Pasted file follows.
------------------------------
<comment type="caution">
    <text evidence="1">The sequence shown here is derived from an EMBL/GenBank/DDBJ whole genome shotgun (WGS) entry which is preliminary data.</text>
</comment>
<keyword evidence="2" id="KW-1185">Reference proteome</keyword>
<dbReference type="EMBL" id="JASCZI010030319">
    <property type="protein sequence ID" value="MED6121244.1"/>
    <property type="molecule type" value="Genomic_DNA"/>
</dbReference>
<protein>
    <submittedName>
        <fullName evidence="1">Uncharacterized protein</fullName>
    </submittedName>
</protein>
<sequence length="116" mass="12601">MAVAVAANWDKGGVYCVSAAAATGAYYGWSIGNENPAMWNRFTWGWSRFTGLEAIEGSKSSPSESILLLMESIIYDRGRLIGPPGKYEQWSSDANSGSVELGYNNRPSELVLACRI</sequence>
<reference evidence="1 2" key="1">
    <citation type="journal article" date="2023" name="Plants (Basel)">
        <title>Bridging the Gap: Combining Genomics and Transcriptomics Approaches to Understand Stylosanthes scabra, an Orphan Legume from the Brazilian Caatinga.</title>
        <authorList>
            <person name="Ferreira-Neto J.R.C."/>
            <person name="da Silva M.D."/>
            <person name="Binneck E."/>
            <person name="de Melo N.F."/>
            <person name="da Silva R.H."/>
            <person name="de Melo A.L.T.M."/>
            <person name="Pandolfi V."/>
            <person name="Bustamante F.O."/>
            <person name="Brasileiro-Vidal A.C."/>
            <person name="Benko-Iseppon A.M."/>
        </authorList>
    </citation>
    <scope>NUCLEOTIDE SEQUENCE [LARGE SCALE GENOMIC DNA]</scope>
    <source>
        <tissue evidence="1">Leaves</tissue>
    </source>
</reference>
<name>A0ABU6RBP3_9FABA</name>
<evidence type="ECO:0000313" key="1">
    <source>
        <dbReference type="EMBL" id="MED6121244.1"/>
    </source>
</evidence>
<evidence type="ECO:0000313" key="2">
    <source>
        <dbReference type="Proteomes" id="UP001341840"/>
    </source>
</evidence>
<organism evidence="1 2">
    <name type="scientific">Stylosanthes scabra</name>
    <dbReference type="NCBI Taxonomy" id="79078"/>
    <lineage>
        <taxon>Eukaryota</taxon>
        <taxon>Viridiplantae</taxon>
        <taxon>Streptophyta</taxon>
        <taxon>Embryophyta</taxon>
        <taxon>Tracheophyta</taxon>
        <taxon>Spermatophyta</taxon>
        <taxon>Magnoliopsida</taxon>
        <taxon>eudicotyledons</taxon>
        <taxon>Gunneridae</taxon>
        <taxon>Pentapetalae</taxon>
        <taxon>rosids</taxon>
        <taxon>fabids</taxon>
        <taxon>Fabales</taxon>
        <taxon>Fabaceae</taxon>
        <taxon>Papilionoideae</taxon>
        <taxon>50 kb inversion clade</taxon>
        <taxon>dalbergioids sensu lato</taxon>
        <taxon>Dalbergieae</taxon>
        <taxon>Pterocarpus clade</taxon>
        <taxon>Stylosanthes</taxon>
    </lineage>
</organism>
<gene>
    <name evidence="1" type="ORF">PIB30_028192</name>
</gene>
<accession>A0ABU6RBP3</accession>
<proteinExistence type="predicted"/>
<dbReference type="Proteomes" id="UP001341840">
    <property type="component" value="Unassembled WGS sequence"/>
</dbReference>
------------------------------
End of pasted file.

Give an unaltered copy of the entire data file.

<comment type="caution">
    <text evidence="1">The sequence shown here is derived from an EMBL/GenBank/DDBJ whole genome shotgun (WGS) entry which is preliminary data.</text>
</comment>
<keyword evidence="2" id="KW-1185">Reference proteome</keyword>
<dbReference type="EMBL" id="JASCZI010030319">
    <property type="protein sequence ID" value="MED6121244.1"/>
    <property type="molecule type" value="Genomic_DNA"/>
</dbReference>
<protein>
    <submittedName>
        <fullName evidence="1">Uncharacterized protein</fullName>
    </submittedName>
</protein>
<sequence length="116" mass="12601">MAVAVAANWDKGGVYCVSAAAATGAYYGWSIGNENPAMWNRFTWGWSRFTGLEAIEGSKSSPSESILLLMESIIYDRGRLIGPPGKYEQWSSDANSGSVELGYNNRPSELVLACRI</sequence>
<reference evidence="1 2" key="1">
    <citation type="journal article" date="2023" name="Plants (Basel)">
        <title>Bridging the Gap: Combining Genomics and Transcriptomics Approaches to Understand Stylosanthes scabra, an Orphan Legume from the Brazilian Caatinga.</title>
        <authorList>
            <person name="Ferreira-Neto J.R.C."/>
            <person name="da Silva M.D."/>
            <person name="Binneck E."/>
            <person name="de Melo N.F."/>
            <person name="da Silva R.H."/>
            <person name="de Melo A.L.T.M."/>
            <person name="Pandolfi V."/>
            <person name="Bustamante F.O."/>
            <person name="Brasileiro-Vidal A.C."/>
            <person name="Benko-Iseppon A.M."/>
        </authorList>
    </citation>
    <scope>NUCLEOTIDE SEQUENCE [LARGE SCALE GENOMIC DNA]</scope>
    <source>
        <tissue evidence="1">Leaves</tissue>
    </source>
</reference>
<name>A0ABU6RBP3_9FABA</name>
<evidence type="ECO:0000313" key="1">
    <source>
        <dbReference type="EMBL" id="MED6121244.1"/>
    </source>
</evidence>
<evidence type="ECO:0000313" key="2">
    <source>
        <dbReference type="Proteomes" id="UP001341840"/>
    </source>
</evidence>
<organism evidence="1 2">
    <name type="scientific">Stylosanthes scabra</name>
    <dbReference type="NCBI Taxonomy" id="79078"/>
    <lineage>
        <taxon>Eukaryota</taxon>
        <taxon>Viridiplantae</taxon>
        <taxon>Streptophyta</taxon>
        <taxon>Embryophyta</taxon>
        <taxon>Tracheophyta</taxon>
        <taxon>Spermatophyta</taxon>
        <taxon>Magnoliopsida</taxon>
        <taxon>eudicotyledons</taxon>
        <taxon>Gunneridae</taxon>
        <taxon>Pentapetalae</taxon>
        <taxon>rosids</taxon>
        <taxon>fabids</taxon>
        <taxon>Fabales</taxon>
        <taxon>Fabaceae</taxon>
        <taxon>Papilionoideae</taxon>
        <taxon>50 kb inversion clade</taxon>
        <taxon>dalbergioids sensu lato</taxon>
        <taxon>Dalbergieae</taxon>
        <taxon>Pterocarpus clade</taxon>
        <taxon>Stylosanthes</taxon>
    </lineage>
</organism>
<gene>
    <name evidence="1" type="ORF">PIB30_028192</name>
</gene>
<accession>A0ABU6RBP3</accession>
<proteinExistence type="predicted"/>
<dbReference type="Proteomes" id="UP001341840">
    <property type="component" value="Unassembled WGS sequence"/>
</dbReference>